Bilingual phonological development across generations: Segmental accuracy and error patterns in second-and third-generation British Bengali children
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Introduction: While developmental normsfor speech sound development have been widely reported for monolingual children, and increasingly for bilingual children, little is known about speech sound developmentacrossdifferent generations of children growing up in heritage language settings.The purpose of the present study was to gain a better understanding of inter-generational differences in the phonological development ofBritish Bengali children.Methods: Typically-developing second-generation and third-generationBengali heritage children living in Wales(n=19), aged between 4 and 5 years, participated in a picture-naming task in Sylheti and English. The single-word speech samples were transcribed phonetically and analyzedin terms of consonant and vowelaccuracy measures,and error patterns.Subsequently, logistic mixed-effects regression models were fitted to identify thefactors that predict accurate speech patterns in the children’s productions. Results: The results revealed high levels of accuracy in consonant and vowel production by both sets of children, particularlyin English. On Sylheti consonants, second-generation children significantly outperformed third-generation children, howeveronly on language-specific sounds. In contrast, generation wasnot a significant predictor for accuracy on English consonants, but allchildren performed better on shared sounds thanon English-specific categories, and on stops than affricates. The third-generation children exhibited a greater number of error types in Sylheti than the second-generation children, and more common replacement of Sylheti dental stops with alveolars. Conclusion:Theresults suggest that third-generation children have less developed pronunciation patterns inthe heritage language, but not the majority language, thantheir age-matched second-generation peers, however only on language-specific sounds. These findingsindicatethat differentiating between the phonological norms of monolingual and bilingual children may not be clinically sufficiently sensitive, at least in the minority language, and that more fine-grained language use variables, such as the generation to which a bilingual child belongs, need to be considered.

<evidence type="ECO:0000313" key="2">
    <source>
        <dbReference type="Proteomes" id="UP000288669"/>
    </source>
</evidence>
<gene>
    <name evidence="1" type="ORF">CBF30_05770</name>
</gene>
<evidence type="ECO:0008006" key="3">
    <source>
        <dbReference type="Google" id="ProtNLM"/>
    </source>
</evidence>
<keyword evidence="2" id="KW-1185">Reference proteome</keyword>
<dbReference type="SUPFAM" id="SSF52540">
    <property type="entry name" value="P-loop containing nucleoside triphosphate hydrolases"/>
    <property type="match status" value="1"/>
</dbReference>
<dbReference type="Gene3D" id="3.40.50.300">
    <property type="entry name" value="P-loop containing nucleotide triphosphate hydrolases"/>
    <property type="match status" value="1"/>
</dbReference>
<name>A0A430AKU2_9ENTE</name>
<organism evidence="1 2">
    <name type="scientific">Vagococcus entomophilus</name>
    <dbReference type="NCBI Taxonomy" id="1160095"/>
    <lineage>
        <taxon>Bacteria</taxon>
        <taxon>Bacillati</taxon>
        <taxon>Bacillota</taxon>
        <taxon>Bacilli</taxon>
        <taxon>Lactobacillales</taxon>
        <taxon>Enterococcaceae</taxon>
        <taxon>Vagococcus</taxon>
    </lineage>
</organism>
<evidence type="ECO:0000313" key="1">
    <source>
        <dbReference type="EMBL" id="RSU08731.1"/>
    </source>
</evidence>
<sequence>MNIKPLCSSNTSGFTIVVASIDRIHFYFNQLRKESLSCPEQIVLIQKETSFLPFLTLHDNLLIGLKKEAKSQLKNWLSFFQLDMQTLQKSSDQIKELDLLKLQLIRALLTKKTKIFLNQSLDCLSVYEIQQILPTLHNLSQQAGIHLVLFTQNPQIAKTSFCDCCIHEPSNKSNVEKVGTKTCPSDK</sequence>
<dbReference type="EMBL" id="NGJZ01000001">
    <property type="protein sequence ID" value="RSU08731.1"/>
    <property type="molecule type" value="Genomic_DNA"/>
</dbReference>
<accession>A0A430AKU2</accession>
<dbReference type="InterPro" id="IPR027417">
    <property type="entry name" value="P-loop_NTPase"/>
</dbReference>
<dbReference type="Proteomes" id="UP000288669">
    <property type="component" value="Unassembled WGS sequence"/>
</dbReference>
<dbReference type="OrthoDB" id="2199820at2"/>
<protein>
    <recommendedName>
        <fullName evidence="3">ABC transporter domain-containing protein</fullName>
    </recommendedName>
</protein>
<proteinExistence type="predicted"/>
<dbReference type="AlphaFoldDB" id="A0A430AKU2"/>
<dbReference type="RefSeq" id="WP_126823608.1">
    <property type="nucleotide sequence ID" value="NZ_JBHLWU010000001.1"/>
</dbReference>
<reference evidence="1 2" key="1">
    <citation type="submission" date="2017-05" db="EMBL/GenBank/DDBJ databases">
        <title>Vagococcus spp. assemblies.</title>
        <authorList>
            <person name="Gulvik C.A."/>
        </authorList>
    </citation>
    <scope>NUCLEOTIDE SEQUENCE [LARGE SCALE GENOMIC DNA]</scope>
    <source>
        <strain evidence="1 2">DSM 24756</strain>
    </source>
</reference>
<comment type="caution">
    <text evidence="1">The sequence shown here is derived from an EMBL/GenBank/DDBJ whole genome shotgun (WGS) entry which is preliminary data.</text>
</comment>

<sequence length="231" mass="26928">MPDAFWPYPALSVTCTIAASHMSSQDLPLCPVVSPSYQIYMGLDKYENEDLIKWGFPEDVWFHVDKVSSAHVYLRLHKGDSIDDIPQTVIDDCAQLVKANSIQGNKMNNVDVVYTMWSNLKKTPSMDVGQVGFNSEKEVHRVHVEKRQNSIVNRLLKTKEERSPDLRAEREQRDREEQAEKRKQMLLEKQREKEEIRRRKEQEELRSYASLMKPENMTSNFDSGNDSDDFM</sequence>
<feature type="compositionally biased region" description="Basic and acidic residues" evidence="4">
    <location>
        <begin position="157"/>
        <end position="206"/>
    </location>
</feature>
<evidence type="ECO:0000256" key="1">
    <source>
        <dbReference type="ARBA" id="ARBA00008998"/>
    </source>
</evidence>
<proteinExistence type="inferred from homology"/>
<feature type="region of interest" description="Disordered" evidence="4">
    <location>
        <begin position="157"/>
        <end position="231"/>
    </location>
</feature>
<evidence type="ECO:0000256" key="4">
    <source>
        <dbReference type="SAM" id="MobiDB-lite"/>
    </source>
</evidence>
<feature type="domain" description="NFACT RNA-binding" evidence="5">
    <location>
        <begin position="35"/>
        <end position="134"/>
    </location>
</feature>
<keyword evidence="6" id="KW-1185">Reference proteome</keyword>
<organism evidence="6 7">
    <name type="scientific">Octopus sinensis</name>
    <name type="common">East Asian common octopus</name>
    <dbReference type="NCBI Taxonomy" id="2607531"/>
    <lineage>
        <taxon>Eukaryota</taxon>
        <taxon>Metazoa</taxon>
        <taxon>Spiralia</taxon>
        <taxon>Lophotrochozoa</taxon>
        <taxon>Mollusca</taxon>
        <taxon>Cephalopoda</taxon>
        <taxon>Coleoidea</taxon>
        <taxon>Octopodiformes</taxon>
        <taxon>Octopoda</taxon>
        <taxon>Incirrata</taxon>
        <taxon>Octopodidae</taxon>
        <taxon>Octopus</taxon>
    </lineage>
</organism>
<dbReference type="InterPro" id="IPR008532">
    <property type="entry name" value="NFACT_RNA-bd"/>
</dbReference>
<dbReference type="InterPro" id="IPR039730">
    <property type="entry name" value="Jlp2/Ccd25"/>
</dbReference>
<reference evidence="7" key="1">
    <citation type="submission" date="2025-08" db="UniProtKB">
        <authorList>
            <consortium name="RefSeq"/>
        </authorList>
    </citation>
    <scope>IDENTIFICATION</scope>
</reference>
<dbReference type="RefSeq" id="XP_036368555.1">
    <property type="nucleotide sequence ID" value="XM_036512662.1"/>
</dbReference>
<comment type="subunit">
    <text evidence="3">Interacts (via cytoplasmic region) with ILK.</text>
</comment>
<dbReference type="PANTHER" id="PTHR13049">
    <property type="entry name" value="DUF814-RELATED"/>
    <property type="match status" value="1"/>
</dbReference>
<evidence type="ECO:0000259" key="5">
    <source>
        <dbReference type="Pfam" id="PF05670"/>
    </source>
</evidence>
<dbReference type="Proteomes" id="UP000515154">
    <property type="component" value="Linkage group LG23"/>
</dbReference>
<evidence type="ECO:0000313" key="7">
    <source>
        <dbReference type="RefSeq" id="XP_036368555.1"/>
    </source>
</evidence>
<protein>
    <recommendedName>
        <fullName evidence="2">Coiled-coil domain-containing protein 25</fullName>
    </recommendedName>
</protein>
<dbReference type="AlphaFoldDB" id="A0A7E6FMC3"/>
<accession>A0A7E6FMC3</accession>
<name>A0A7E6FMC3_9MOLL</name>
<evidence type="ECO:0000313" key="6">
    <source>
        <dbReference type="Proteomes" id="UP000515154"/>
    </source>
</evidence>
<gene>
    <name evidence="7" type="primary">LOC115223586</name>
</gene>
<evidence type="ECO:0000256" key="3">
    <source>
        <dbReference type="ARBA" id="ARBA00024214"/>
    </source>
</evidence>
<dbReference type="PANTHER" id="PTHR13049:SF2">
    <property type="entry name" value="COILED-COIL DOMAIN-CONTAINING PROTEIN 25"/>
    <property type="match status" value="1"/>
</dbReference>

Journal of Communication Disorders;
Article accepted for publication in Journal of Communication Disorders
Cardiff Metropolitan University (Grant ID: Cardiff Metropolian (Internal))
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